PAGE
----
9781319027490

Going to the Source, Volume I: To 1877 The Bedford Reader in American History

by ;
  • ISBN13:

    9781319027490

  • ISBN10:

    1319027490

  • Edition: 4th
  • Format: Paperback
  • Copyright: 12/18/2015
  • Publisher: Bedford/St. Martin's

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Summary

Many document readers offer lots of sources, but only Going to the Source combines a rich diversity of primary and secondary sources with in-depth instructions for how to use each type of source. Mirroring the chronology of the U.S. history survey, each of the main chapters familiarizes students with a single type of source — from personal letters to political cartoons — while focusing on an intriguing historical episode such as the Cherokee Removal or the 1894 Pullman Strike. A capstone chapter in each volume prompts students to synthesize information on a single topic from a variety of source types. The wide range of topics and sources across 28 chapters provide students with all they need to become fully engaged with America’s history.

Author Biography

Victoria Bissell Brown is the L.F. Parker Professor of History at Grinnell College, where she teaches Modern U.S. History, U.S. Women’s History, and U.S. Immigration History. She is the author of The Education of Jane Addams and the editor of the Bedford/St. Martin’s edition of Jane Addams’s Twenty Years at Hull-House. Her articles have appeared in Feminist Studies, The Journal of Women’s History, and The Journal of the Illinois State Historical Society. She has served as a Book Review Editor for The Journal of the Gilded Age and Progressive Era and for the Women and Social Movements website.
 
Timothy J. Shannon is professor of History at Gettysburg College, where he teaches Early American and Native American History. His other books include Iroquois Diplomacy on the Early American Frontier, Atlantic Lives: A Comparative Approach to Early America, and Indians and Colonists at the Crossroads of Empire: The Albany Congress of 1754, which received the Dixon Ryan Fox Prize from the New York State Historical Association and the Distinguished Book Award from the Society of Colonial Wars. His articles have appeared in the William and Mary Quarterly, Ethnohistory, and the New England Quarterly, and he has been a research fellow at the Huntington Library and John Carter Brown Library.

Table of Contents

Chapter 1 : Monsters and Marvels: Images of Animals from the New World
Using the Source: Images of Animals
What Can Images of Animals Tell Us?
CHECKLIST: Interrogating Images
Source Analysis Table
The Source: Images of Animals from the New World
1. Succarath
2. Hoga [Manatee]
3. Whale
4. Alligator
5. Llama
6. Birds and Fish of New England
7. Animals of the Carolinas
8. Beaver
9. The Vampire, or Spectre of Guiana [Vampire Bat]
10. The Aboma Snake [Anaconda]
Analyzing Images of Animals
The Rest of the Story
To Find Out More

Chapter 2 : Tales of Captivity and Redemption: North American Captivity Narratives
Using the Source: Captivity Narratives
What Can Captivity Narratives Tell Us?
CHECKLIST: Interrogating Captivity Narratives
Source Analysis Table
The Source: North American Captivity Narratives
1. Alvar Nuñez Cabeza de Vaca, 1542
2. Father Isaac Jogues, S.J., 1647
3. Mary Rowlandson, 1682
Analyzing Captivity Narratives
The Rest of the Story
To Find Out More

Chapter 3: Colonial America’s Most Wanted: Runaway Advertisements in Colonial Newspapers
Using the Source: Runaway Advertisements
What Can Runaway Advertisements Tell Us?
CHECKLIST: Interrogating Print Advertisements
Source Analysis Table
The Source: Runaway Advertisements in Colonial Newspapers, 1747–1770
NEW ENGLAND
1. Boston Evening- Post, August 1, 1748
2. Boston Evening- Post, May 19, 1755
3. Boston Evening- Post, March 29, 1762
MIDDLE COLONIES
4. Pennsylvania Gazette, November 26, 1747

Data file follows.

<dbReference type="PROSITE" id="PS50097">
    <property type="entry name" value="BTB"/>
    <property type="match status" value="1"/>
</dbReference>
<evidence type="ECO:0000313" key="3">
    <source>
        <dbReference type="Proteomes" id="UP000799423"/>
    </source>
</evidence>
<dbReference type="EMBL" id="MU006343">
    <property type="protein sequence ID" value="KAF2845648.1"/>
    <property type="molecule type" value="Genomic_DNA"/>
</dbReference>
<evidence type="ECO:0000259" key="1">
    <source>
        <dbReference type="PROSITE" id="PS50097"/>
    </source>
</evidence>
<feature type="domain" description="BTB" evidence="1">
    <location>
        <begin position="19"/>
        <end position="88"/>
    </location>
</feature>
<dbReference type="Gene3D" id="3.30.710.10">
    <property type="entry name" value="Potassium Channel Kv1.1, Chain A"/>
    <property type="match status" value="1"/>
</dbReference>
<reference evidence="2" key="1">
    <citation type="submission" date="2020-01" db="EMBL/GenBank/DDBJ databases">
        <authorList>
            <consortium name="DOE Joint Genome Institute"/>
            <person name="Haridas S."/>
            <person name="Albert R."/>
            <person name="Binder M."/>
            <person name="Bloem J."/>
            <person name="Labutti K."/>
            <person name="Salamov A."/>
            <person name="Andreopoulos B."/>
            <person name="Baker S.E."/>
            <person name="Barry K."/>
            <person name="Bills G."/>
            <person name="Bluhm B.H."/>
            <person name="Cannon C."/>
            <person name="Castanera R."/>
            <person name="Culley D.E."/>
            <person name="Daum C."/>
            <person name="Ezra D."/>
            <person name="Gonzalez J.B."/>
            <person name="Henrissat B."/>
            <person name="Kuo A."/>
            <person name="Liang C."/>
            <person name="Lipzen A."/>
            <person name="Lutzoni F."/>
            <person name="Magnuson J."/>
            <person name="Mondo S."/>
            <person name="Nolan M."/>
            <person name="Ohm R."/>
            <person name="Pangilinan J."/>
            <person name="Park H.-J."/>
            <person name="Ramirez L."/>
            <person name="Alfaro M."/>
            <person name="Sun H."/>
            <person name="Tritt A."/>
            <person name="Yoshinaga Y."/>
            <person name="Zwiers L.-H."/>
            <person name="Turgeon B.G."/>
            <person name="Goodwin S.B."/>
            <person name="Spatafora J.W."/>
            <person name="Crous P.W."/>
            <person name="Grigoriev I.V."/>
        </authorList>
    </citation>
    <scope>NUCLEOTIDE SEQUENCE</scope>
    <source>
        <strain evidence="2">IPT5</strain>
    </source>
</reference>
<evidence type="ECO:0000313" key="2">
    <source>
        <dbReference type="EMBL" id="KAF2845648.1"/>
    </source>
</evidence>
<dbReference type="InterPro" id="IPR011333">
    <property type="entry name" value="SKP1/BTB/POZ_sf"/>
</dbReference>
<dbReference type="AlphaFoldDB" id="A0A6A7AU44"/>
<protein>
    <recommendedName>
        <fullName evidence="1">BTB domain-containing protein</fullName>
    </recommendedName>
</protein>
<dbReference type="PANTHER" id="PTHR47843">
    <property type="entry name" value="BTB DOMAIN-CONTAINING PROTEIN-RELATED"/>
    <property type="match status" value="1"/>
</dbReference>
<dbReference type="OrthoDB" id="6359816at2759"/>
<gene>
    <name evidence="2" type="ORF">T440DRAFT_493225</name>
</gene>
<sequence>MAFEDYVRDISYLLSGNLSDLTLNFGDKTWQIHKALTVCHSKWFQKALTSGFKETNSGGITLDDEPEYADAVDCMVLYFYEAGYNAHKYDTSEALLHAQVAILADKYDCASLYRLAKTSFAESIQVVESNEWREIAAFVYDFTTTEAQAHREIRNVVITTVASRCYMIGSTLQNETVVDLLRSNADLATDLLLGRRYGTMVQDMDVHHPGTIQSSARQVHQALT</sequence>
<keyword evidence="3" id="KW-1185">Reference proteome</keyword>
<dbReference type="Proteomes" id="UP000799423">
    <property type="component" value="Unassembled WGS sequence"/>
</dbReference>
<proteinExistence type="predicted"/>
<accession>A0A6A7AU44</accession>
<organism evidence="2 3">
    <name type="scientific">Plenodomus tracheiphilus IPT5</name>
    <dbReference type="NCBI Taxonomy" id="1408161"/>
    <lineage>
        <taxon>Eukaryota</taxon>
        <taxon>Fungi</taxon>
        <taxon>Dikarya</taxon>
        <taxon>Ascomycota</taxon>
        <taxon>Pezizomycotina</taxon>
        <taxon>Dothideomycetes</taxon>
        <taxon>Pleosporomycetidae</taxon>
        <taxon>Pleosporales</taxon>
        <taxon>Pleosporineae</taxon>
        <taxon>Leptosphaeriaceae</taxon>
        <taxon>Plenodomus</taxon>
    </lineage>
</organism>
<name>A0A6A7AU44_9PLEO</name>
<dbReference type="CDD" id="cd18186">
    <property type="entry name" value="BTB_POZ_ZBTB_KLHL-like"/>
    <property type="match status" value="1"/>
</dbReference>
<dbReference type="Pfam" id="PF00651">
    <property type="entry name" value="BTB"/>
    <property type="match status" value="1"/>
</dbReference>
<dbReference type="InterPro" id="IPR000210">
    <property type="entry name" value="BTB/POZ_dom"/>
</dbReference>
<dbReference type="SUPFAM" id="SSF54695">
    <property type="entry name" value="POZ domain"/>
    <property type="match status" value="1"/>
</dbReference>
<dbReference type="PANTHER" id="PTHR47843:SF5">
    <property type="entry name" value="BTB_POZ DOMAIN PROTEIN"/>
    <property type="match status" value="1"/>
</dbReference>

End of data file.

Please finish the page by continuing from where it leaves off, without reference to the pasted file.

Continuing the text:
5. Pennsylvania Gazette, July 8, 1756
6. Pennsylvania Gazette, July 22, 1756
7. Pennsylvania Gazette, August 11, 1757
8. Pennsylvania Gazette, November 29, 1764
CHESAPEAKE
9. Virginia Gazette, April 11, 1766
10. Virginia Gazette, April 25, 1766
11. Virginia Gazette, August 10, 1769
12. Virginia Gazette, May 31, 1770
LOWER SOUTH 60
13. Georgia Gazette, May 26, 1763
14. Georgia Gazette, March 7, 1765
15. Georgia Gazette, January 14, 1767
16. Georgia Gazette, August 31, 1768
Analyzing Runaway Advertisements
The Rest of the Story
To Find Out More

Chapter 4: Material Culture of the Borderlands: An Article from the William and Mary Quarterly
Using the Source: Journal Articles
What Can Journal Articles Tell Us?
CHECKLIST: Interrogating Journal Articles
Source Analysis Table
The Source: An Article from the William and Mary Quarterly, April 2012
“Fashioning Moccasins: Detroit, the Manufacturing Frontier, and the Empire of Consumption, 1701-183” by Catherine Cangany
Analyzing Journal Articles
The Rest of the Story
To Find Out More

Chapter 5: The Sound of Rebellion: Songs in Revolutionary America
Using the Source: Songs
What Can Songs Tell Us?
CHECKLIST: Interrogating Songs
Source Analysis Table
The Source: Songs in Revolutionary America, 1767-1781
1. “To the Ladies”
2. “The Liberty Song”
3. “The Parody”
4. “The Rebels”
5. “The New Recruit / Fare Thee Well, Ye Sweethearts”
6. “How Stands the Glass Around”
7. “The Epilogue”
8. “Volunteer Boys”
9. “To the Traitor Arnold”
10. “The Dance”
Analyzing Songs
The Rest of the Story
To Find Out More

Chapter 6: Debating the Constitution: Speeches from the New York Ratification Convention
Using the Source: The Ratification Debates
What Can the Ratification Debates Tell Us?
CHECKLIST: Interrogating Political Debates
Source Analysis Table
The Source: Speeches Debating the Constitution from the New York Ratification Convention, June 21– 28, 1788
REPRESENTATION IN CONGRESS
1. Melancton Smith, June 21, 1788
2. Alexander Hamilton, June 21, 1788
3. Melancton Smith, June 21, 1788
SOURCES OF CORRUPTION
4. Robert R. Livingston, June 23, 1788
5. Melancton Smith, June 23, 1788
THE CONSTITUTION’S EFFECT ON THE STATES
6. Melancton Smith, June 27, 1788
7. Alexander Hamilton, June 28, 1788
Analyzing the Ratification Debates
The Rest of the Story
To Find Out More

Chapter 7: The Question of Female Citizenship: Court Records from the New Nation
Using the Source: Court Records
What Can Court Records Tell Us?
CHECKLIST: Interrogating Court Records
Source Analysis Table
The Source: James Martin (Plaintiff in Error) v. The Commonwealth and William Bosson and Other Ter- tenants, 1805
THE LAWYERS’ ARGUMENTS
1. The Fourth Error Identified by James Martin’s Attorneys in Their Appeal
2. George Blake, Attorney for James Martin
3. Daniel Davis, Solicitor General for Massachusetts
4. James Sullivan, Attorney General for Massachusetts
5. Theophilus Parsons, Attorney for James Martin
THE JUSTICES’ OPINIONS
6. Justice Theodore Sedgwick
7. Justice Simeon Strong
8. Chief Justice Francis Dana
Analyzing Court Records
The Rest of the Story
To Find Out More

Chapter 8: Family Values: Advice Literature for Parents and Children in the Early Republic
Using the Source: Advice Literature for Parents and Children
What Can Advice Literature Tell Us?
CHECKLIST: Interrogating Advice Literature
Source Analysis Table